SpaceX’s successful intervention in Ukrainian satellite signal-jamming is a model for the Pentagon, officials say.
Russian electronic jamming affected Starlink satellite internet receivers sent to Ukraine.
SpaceX quickly issued a fix for the jam, something the Pentagon says current rules won’t allow the public sector to do.
The U.S. Department of Defense is casting envious eyes on Elon Musk’s SpaceX after the aerospace company swiftly responded to an “electronic warfare attack” in Ukraine last month. SpaceX donated Starlink terminals to Ukraine to help the country stay connected in wartime, but Russian signal-jamming attempted to thwart those plans. The notoriously bureaucratic Pentagon says it’s a model for responding to threats that it can’t currently match—but desperately needs to.
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Back in February, Ukraine’s government appealed to SpaceX for a shipment of Starlink satellite internet terminals. The terminals supplemented Ukraine’s prewar internet infrastructure, which has seen reduced service due to damage from the war and Russian hacking. Starlink quickly shipped 5,000 terminals to Ukraine, with 3,667 donated by SpaceX and the remaining 1,333 purchased by the U.S. Agency for International Development. The first shipment of terminals arrived just two days after the appeal.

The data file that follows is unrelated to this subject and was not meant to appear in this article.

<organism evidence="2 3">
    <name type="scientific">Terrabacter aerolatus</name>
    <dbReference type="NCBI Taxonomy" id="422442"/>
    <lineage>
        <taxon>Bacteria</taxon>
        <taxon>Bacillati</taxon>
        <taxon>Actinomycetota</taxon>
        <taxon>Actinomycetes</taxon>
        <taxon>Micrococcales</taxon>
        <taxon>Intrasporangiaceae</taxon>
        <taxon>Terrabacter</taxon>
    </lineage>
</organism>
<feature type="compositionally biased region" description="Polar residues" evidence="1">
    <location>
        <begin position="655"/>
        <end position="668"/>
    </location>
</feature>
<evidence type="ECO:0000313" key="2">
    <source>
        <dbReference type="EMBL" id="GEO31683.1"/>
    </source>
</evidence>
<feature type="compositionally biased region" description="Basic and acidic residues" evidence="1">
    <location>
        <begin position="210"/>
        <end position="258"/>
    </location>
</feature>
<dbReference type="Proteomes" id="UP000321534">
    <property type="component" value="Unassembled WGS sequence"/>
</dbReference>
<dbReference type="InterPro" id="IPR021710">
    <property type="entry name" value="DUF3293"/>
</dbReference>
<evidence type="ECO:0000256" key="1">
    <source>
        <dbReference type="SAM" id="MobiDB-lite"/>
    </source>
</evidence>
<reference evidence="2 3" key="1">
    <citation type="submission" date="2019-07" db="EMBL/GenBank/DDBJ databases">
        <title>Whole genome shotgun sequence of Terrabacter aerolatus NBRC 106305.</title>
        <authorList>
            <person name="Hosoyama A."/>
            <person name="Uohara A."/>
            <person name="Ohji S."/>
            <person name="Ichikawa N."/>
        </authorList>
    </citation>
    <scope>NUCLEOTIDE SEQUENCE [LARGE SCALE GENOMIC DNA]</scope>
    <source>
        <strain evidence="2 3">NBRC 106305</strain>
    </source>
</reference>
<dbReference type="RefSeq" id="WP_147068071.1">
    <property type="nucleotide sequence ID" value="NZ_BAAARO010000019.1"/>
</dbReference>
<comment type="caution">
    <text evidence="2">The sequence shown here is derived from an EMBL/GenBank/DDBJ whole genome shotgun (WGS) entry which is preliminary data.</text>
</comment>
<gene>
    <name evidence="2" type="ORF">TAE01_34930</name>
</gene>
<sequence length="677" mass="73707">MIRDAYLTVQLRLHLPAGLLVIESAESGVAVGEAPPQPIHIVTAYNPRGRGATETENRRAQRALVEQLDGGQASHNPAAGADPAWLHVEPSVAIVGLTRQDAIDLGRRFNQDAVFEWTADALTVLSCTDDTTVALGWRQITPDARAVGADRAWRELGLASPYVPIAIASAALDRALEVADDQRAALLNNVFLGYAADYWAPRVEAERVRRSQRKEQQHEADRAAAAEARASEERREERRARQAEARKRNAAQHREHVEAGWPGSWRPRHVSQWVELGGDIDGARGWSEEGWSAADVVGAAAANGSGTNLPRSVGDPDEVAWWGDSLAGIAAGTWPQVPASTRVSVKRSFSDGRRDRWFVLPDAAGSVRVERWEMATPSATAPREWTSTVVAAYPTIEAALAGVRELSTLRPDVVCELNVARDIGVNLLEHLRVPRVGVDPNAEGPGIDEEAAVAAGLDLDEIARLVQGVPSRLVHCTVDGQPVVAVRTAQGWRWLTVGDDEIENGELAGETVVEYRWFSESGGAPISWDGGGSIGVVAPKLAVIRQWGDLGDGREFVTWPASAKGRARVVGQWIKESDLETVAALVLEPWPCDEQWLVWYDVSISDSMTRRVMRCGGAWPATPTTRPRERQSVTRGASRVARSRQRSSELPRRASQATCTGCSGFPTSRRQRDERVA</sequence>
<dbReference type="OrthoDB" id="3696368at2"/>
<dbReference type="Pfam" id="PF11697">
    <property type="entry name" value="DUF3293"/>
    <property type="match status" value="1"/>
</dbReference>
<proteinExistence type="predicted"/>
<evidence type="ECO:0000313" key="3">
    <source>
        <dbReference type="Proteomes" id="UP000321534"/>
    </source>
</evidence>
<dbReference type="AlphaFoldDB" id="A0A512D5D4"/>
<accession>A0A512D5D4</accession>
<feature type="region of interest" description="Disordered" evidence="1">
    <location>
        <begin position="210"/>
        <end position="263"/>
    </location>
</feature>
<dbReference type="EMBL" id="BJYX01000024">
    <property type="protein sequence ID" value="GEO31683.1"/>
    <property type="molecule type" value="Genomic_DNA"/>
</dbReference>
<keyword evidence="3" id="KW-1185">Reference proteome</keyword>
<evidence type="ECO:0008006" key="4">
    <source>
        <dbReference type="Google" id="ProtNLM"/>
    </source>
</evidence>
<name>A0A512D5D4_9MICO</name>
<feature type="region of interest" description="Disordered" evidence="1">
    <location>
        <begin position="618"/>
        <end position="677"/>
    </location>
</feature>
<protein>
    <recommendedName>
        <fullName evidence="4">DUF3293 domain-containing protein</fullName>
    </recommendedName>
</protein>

According to SpaceX founder and CEO Elon Musk, some Starlink terminals near the front line in Ukraine were experiencing jamming, presumably from Russian military electronic warfare units. Musk later tweeted that the company quickly “reprioritized to cyber defense & overcoming signal jamming,” and issued a fix within a day, broadcast to all Starlink terminals. The fix reportedly involved changing a single line of software code.
A one-day turnaround for software fixes is par for the course for commercial businesses, especially startups, but not for the government. Dave Tremper, director of electronic warfare for the Office of the Secretary of Defense, told attendees at an industry conference that SpaceX’s handling of Russian jamming in Ukraine was “eye-watering.”
Tremper described the Pentagon’s system for implementing a similar jamming fix as involving a “‘significant timeline to make those types of corrections’ as it muddles through analyses of what happened, decides how to fix it, and gets a contract in place for the fix,” according to C4ISRNET.
Laying aside the depressing thought that the U.S. government couldn’t change a single line of code in 24 hours for important software, at least the Pentagon is honest that it must become more responsive. This is one of those situations where the commercial industry can show the Pentagon how to keep pace with threats under rapidly-changing circumstances.
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